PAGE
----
When I grew up in rural Oklahoma, fishing was a part of life – something I took for granted and didn’t really appreciate until many years later. One of my first fishing memories is sitting with my father and grandpa on the bank of one of our farm ponds and watching my bobber tremble nervously on the surface of the water. I could feel the anticipation when my grandpa whistled a little melody. The only other noises were those of cows mooing, birds singing, and all the great noises outside that one hears in the country.
Denise Wagner with a brown trout
We didn’t use fancy rods or reels, just cane rods with lines, hooks and bobbers. The bait depended on what was available. Sometimes we caught grasshoppers or crickets, sometimes worms.
When the bobber finally dipped in, that was the excitement! I can still hear my dad yelling, “You have one!” I would grab the rod and make an effort to pull the fish up. My little brother’s technique consisted of walking backwards up the bank with the pole until the fish was out of the water. Then he dropped everything and ran to grab the fish before falling back into the pond.
Sunfish were most commonly caught with the occasional catfish bit the hook. Everyone was a trophy!
Years later my father took his grandchildren with him, who fished in the same farm ponds, sometimes with reed rods, but also with spinning rods. My husband introduced me to saltwater fishing, deep sea fishing, and fly fishing. He even suggested hand noodles, but this is an adventure I want to live without.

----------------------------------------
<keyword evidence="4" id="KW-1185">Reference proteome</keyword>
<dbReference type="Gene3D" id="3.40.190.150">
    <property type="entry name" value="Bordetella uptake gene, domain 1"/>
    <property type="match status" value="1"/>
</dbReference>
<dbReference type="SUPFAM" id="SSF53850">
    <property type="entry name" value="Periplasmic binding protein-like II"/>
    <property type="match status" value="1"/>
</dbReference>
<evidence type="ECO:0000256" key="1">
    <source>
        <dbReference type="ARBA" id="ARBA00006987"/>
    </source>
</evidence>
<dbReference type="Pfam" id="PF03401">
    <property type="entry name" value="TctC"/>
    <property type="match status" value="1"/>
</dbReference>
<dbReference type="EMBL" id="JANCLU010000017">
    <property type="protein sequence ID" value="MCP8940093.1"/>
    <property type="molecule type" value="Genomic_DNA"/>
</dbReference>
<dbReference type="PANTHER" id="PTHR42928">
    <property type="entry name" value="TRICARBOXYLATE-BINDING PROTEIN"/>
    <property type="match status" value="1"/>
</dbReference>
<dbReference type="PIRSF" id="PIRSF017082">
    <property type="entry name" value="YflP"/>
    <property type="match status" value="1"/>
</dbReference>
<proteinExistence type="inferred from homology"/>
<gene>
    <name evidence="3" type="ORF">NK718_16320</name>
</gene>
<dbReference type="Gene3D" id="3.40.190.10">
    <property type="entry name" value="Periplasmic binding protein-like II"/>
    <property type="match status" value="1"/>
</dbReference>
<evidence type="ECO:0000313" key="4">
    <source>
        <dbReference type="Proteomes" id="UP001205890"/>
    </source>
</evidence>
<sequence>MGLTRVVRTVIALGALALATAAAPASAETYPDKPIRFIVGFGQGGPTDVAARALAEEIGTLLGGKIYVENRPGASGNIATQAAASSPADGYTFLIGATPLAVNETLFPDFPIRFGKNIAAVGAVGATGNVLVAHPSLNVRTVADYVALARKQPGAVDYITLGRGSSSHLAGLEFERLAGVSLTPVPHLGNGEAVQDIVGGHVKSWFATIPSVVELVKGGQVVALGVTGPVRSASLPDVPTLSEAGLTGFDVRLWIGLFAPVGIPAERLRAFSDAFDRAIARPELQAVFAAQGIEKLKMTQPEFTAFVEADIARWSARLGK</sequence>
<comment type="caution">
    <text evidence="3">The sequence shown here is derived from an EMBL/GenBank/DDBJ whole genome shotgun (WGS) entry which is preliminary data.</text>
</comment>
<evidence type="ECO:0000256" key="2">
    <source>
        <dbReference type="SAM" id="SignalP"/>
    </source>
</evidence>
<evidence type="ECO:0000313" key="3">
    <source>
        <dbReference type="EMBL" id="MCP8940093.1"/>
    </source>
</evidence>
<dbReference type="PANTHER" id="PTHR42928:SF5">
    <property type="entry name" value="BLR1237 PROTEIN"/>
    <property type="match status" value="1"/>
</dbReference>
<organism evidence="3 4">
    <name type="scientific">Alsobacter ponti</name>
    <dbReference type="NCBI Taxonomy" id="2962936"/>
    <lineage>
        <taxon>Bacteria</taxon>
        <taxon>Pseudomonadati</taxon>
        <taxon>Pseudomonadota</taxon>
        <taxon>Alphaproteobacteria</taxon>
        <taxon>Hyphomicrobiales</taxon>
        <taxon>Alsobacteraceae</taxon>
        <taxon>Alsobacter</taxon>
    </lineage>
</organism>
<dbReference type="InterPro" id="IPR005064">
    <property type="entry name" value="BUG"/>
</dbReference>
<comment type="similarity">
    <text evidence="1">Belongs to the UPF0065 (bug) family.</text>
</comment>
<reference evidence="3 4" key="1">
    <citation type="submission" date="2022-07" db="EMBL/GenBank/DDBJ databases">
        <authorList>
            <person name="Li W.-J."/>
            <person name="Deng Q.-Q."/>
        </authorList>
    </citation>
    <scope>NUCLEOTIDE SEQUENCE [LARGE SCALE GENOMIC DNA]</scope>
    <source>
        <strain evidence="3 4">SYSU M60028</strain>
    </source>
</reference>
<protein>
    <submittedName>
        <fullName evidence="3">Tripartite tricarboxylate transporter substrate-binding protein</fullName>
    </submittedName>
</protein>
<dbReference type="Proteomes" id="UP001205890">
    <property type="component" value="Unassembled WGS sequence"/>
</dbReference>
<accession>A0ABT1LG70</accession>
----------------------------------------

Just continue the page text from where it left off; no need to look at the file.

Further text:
Fishing makes lasting memories
All of these fishing times together are memories I will never forget.
Memories are powerful things. Sometimes you don’t realize you’re doing it. But sights and sounds and even emotions like excitement that you feel while fishing become valuable information that is stored and retrieved, come back to visit and make you smile. I have so many wonderful fishing memories.
Photo: Longear Sunfish by Craig Springer
Fish for your memories
This year, during National Fishing and Boating Week June 1-9, share a special fishing memory or photo with #GetYourFishOn and tag @USFWSfisheries on Facebook or Twitter.
You might like it too
Denise is the education and public relations coordinator for the US Fish and Wildlife Service’s Fish and Water Conservation Program. Her career began as a teacher in Oklahoma, where she received numerous teaching awards for developing and implementing the state’s first schoolyard living space. Other experiences include the Director of Youth Programs and the Manager of the Wildlife Visitor Center at the Rocky Mountain Elk Foundation, Missoula, MT, and the National Program Manager for National Day of Hunting and Fishing.